10859296epithelial membrane protein 1
 10862285olfactory receptor 803
 10754201G protein-coupled receptor 156
 10798509olfactory receptor 1654
 10731938olfactory receptor 1373
 10781441purinergic receptor P2Y, G-protein coupled, 5
 10708535frizzled homolog 4 (Drosophila)
 10718466vomeronasal 2 receptor, 23
 10724337olfactory receptor 130
 10733900olfactory receptor 1454
 10837463olfactory receptor 469
 10900087olfactory receptor 1060
 10709511olfactory receptor 167; olfactory receptor 162
 10724413olfactory receptor 172; olfactory receptor 176
 10893381olfactory receptor 1012
 10847051olfactory receptor 550
 10830828olfactory receptor 1729
 10712057olfactory receptor 298; olfactory receptor 292
 10704306vomeronasal 1 receptor, J3
 10714200olfactory receptor 384
 10900055olfactory receptor 1002
 10868186cannabinoid receptor 1 (brain)
Gene Group 5 (enrichment score 0.83, 4 genes)
 10815795arginine/serine-rich coiled-coil 1
 10828823splicing factor, arginine/serine-rich 3; splicing factor
 10872836SYF2 homolog, RNA splicing factor (S. cerevisiae)
 10773809splicing factor 3a, subunit 1
Gene Group 6 (enrichment score 0.82, 4 genes)
 10896943similar to H3 histone, family 3B; 3A; H3.3; H2ai
 10798501similar to histone H2B 291B; histone cluster 1, H2bm; H2bn
 10733940histone cluster 1, H2ai; 2a; H2an; H2a; H2af
 10798473similar to histone 3, H2ba; histone cluster 3, H2ba
Gene Group 7 (enrichment score 0.60, 4 genes)
 10837056RNA binding motif protein 45
 10757786eukaryotic translation initiation factor 4H
 10845130RNA binding motif protein 43
 10774438zinc finger (CCCH type), RNA binding motif and serine/arginine rich 1
Gene Group 8 (enrichment score 0.56, 27 genes)
 10881824hexose-6-phosphate dehydrogenase (glucose 1-dehydrogenase)
 10909368, 10813721, 10787301, 10748800, 10769885, 10776679, 10905817, 10870014, 10787069, 10751599, 10840272, 10937400, 10905815, 10865622, 10754880, 10759492, 10778888, 10787808, 10935263, 10916014, 10919555, 10754991, 10876834, 10799940similar to glyceraldehyde-3-phosphate dehydrogenase & others
 10778661malate dehydrogenase 1, NAD (soluble)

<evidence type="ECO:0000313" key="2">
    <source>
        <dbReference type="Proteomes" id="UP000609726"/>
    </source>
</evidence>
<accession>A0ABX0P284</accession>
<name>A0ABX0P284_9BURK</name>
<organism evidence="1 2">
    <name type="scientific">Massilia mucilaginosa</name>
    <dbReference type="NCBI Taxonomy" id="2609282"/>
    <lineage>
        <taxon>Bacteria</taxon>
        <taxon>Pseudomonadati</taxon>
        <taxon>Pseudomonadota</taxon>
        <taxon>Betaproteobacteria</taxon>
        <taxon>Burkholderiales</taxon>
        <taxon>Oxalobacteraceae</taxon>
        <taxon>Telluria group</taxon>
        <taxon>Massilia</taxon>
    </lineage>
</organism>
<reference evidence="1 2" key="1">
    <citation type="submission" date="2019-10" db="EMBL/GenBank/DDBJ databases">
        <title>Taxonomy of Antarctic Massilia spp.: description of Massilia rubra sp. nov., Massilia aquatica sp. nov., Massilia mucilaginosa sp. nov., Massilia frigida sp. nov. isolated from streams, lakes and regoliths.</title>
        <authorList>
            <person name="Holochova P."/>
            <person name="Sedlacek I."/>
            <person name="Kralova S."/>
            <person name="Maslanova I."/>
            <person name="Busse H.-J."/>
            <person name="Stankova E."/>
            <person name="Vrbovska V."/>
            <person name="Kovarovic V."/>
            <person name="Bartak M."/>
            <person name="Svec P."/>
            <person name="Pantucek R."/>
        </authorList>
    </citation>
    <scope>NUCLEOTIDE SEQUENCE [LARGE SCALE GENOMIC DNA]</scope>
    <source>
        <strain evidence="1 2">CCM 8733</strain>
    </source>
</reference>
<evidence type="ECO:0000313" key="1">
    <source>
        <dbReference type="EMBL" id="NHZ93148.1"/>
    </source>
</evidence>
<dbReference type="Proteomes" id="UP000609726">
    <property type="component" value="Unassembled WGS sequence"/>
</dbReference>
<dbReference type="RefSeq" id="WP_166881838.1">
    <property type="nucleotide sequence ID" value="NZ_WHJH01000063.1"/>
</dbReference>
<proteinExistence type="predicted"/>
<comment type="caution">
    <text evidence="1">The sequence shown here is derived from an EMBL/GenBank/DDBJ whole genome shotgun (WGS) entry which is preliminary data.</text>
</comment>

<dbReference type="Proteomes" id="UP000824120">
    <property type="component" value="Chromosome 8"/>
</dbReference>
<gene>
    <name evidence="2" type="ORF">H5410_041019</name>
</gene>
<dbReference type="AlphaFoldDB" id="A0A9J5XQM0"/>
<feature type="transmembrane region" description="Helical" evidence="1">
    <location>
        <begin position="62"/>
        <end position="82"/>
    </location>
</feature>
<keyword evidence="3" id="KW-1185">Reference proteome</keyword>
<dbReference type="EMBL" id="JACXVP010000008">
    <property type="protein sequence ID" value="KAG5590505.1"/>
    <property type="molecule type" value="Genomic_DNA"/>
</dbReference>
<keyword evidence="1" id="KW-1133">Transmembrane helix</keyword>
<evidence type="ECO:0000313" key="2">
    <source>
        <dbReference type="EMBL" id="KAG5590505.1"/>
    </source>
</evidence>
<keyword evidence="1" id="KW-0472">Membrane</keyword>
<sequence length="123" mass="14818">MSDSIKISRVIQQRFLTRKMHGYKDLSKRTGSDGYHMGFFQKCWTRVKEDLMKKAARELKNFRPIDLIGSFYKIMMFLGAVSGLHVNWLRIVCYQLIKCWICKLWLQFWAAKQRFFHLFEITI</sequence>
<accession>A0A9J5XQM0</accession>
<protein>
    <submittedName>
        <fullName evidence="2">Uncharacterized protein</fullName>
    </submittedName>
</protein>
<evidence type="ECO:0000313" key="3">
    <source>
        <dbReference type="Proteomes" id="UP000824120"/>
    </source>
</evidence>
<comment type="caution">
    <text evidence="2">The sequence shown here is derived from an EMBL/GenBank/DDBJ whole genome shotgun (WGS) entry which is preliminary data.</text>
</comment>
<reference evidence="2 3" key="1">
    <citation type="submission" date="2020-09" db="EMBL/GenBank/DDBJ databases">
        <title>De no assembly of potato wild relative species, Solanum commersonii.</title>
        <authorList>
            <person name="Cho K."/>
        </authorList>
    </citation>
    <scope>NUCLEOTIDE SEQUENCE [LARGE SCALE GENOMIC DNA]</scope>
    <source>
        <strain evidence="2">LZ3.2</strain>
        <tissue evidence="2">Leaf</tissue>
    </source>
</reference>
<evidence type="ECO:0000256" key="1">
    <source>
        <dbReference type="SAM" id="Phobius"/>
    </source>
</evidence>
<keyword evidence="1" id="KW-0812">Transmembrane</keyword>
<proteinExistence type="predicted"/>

10865527triosephosphate isomerase; similar to triosephosphate isomerase & others
Gene Group 9 (enrichment score 0.46, 5 genes)
 10733039guanine nucleotide binding protein (G protein), beta polypeptide 2 like 1
 10750391chromatin assembly factor 1, subunit B (p60)
 10836794dynein cytoplasmic 1 intermediate chain 2
 10896269WD repeats and SOF1 domain containing
 10773205WD repeat domain 1
Gene Group 10 (enrichment score 0.37, 6 genes)
 10771465heterogeneous nuclear ribonucleoprotein D-like
 10867848cyclin C
 10798169forkhead box Q1
 10820419spermatogenic leucine zipper 1
 10845087MYC associated factor X
 10775080down-regulator of transcription 1
Gene Group 11 (enrichment score 0.31, 10 genes)
 10885050AT rich interactive domain 4A (Rbp1 like)
 10742740, 10725155Y box binding protein 1
 10891594forkhead box N3
 10734910hairy and enhancer of split 7 (Drosophila)
 10863277transcription factor 3
 10737262suppressor of Ty 4 homolog 1 (S. cerevisiae)
 10772194HOP homeobox
 10782454thyroid hormone receptor beta
 10708809remodeling and spacing factor 1
Gene Group 12 (enrichment score 0.30, 8 genes)
 10708782potassium channel tetramerisation domain containing 14
 10710669calcium channel, voltage-dependent, gamma subunit 3
 10718561calcium channel, voltage-dependent, gamma subunit 8
 10932726transient receptor potential cation channel, subfamily C, member 5
 10925228transient receptor potential cation channel, subfamily M, member 8
 10865738potassium voltage gated channel, shaker related subfamily, member 6
 10734212potassium inwardly-rectifying channel, subfamily J, member 12
 10816037amiloride-sensitive cation channel 5, intestinal

Axonal Regeneration 6 Weeks After Nerve Repair

Six weeks after microsurgical repair and treatment with either saline, forskolin alone, or TGF-β plus forskolin, transverse paraffin sections distal to the nerve repair were examined by microscopy to determine the number of regenerated myelinated axons.

Treatment with either forskolin or TGF-β plus forskolin increased the number of axons compared with saline control (Fig. 1), although the increase was significant only in sections from the TGF-β-plus-forskolin group (p = 0.007, Kruskal-Wallis nonparametric ANOVA).

Fig. 1.
Fig. 1.

Axon counts of transverse sections of tibial distal nerve stump after 8 weeks of chronic denervation followed by 6 weeks of regeneration with and without addition of forskolin and TGF-β. The mean values were as follows: for saline control (cont), 1288 ± 151 axons; for forskolin alone (for), 1729 ± 214 axons; for forskolin plus TGF-β (for + TGF), 2108 ± 224 axons. The difference between the saline control and forskolin plus TGF-β groups was statistically significant (p = 0.007, Kruskal-Wallis nonparametric ANOVA). Error bars indicate SDs.

Immunohistochemical Detection of Regeneration-Associated Marker Proteins

To determine the effect of a one-time addition of physiological concentrations of forskolin and TGF-β at the nerve repair suture site on the metabolic status of the Schwann cells and infiltrating macrophages after 6 weeks of regeneration, immunohistochemical analysis was carried out on transverse paraffin sections of distal tibial nerve stumps (Fig. 2). Antibodies to specific cellular and metabolic markers were used to detect Schwann cell activation (anti-S100), apoptosis (anti–activated caspase 3), activated macrophages (anti-CD68), and a general cell proliferation marker (anti-Ki 67) and were visualized using HRP-conjugated secondary antibody and DAB as substrate (all Abcam products).

Fig. 2.
Fig. 2.